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The channel is an FIR model with input $u$. The input takes in values which are symbols from some constellation. Using an equalizer such as the Least Mean Squares (LMS), I estimate the input to the channel from the known noisy observations and the channel coefficients. Let the estimated input to the channel be denoted by $\hat{u}[n]$.

The coefficients of the channel are denoted by $c$ of length $L$. The noisy output of the channel is $y$. Therefore we have, $y[n] = \mathbf{c}^H*\mathbf{u} + v[n] \tag{1}$ for $n = 1,2,\ldots,N$ where $v[n] \sim N(0,\sigma^2)$ is a Gaussian noise. The weights of the equalizer are given by $w$ and the equalizer is of length $2L+1$. The input to the equalizer is $y$. The output of the equalizer is given by $\hat{u}[n] = y*\mathbf{w}$ where $*$ denotes the convolution. My questions are:

1) Mean Square error between the estimated input and known / desired input to the channel for different values of Signal-To-Noise ratio (SNR) --The result of equalization will give us the estimates of the input to the channel. The estimate of the input to the channel is $\hat{u}[n]$. If I need to calculate the error between the estimated input and the known input, I should probably use the formula: $MSE = \frac{1}{T}\frac{\sum_{n=1}^{N}\hat{u}[n] - {u}[n]}{N}$ and $T$ denotes the number of independent trails. As an example, the input can take values from the set $\{1,2,3,4\}$. The first 10 symbols of the data can be $2,1,3,1,1,2,4,1,2,3$. These are the known values. Then to validate the model after equalization,let the estimates input symbols to the FIR channel be $\hat{u} = 1,3,1,1,1,2,4,1,2,2$. The error, $e = (u[1]-\hat{u}[1])^2+(u[2]-\hat{u}[2])^2+(u[3]-\hat{u}[3])^2 + (u[4]-\hat{u}[4])^2 +(u[5]-\hat{u}[5])^2 + ...+(u[10]-\hat{u}[10])^2$ Is this the correct way? I am not using the communication tool-box in Matlab, and building my own code

2) Symbol error rate -- In communications, I have seen the symbol error plot (please refer :http://www.dsplog.com/2008/03/29/comparing-16psk-vs-16qam-for-symbol-error-rate/).

How is Using the same data which is used to obtain the MSE plot between the estimated symbols and known symbols, how can I obtain the SER plot? An example in Matlab will be very helpful.

Thank you.

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Your formula/method for computing MSE between estimated and known inputs looks good to me. For symbol error rate you could use something like a Hamming distance which simply counts the number of times the estimated symbol is different from the actual symbol. In your 10 symbol example the error rate is 4/10 i.e 40%.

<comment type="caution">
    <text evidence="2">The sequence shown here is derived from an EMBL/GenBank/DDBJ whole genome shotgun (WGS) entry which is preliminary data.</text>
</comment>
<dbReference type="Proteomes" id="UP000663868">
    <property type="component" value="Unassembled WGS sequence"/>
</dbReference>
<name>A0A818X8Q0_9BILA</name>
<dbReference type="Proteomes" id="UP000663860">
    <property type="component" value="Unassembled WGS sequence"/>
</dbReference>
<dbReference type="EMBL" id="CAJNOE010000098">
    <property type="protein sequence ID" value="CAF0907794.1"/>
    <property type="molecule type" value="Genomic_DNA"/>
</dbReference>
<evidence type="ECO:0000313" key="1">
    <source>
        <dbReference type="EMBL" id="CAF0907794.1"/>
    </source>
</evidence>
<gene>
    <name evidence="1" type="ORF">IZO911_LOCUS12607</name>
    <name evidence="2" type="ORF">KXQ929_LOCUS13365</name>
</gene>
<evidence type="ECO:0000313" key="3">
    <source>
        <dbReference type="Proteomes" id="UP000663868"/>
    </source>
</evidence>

In Matlab you can do something like:

symbol_error_rate_percent = sum(u_hat ~= u)/length(u) * 100

You can compute this for $T$ trials and average them, like you did for MSE. Or you could just make a really long sequence of length $10 \times T$ and do it once.

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  • $\begingroup$ Thank you for your answer. I want to know what is the difference between mse and bit error rate since both of them seems to be doing the same thing which is reporting the error. In communications the simulation based bit error rate or symbol error rate is often compared with theoretical error rate and then converted to log dB scale. Based on your answer it seems it is not necessary to report the symbol error rate in dB but it can be done in percentage as well. Can you please elaborate on this. Thank you $\endgroup$ – Srishti M Dec 29 '17 at 7:22
  • $\begingroup$ "both of them seem to be doing the same thing" -> yes both are ways to assess error, but using different measures of what is meant by error. Which one you use depends on your application / what you care about. As for BER, yes it's a percent value and you can plot it on a linear scale. But you can also take it's $\log_{10}$ and plot it on a log scale, which seems to be quite common. I'm not sure if it makes sense to plot BER as dB. $\endgroup$ – Atul Ingle Dec 29 '17 at 16:47
  • $\begingroup$ It is common to plot $\log_{10}(BER)$ of the raw fraction, not percent. Take a look at this image: upload.wikimedia.org/wikipedia/commons/thumb/7/77/… Notice how the Y-axis has powers of 10. You can think of this as a log plot where the Y-axis labels from top to bottom are 0, -2, -4, etc. And you can interpret -2, for example, as BER of 0.01 i.e. 1%. You could in theory plot $\log_{10}$ of the percent values too - that will convey exactly the same information, just that the labels will be offset by 2 because you are multiplying by 100. $\endgroup$ – Atul Ingle Dec 30 '17 at 17:57

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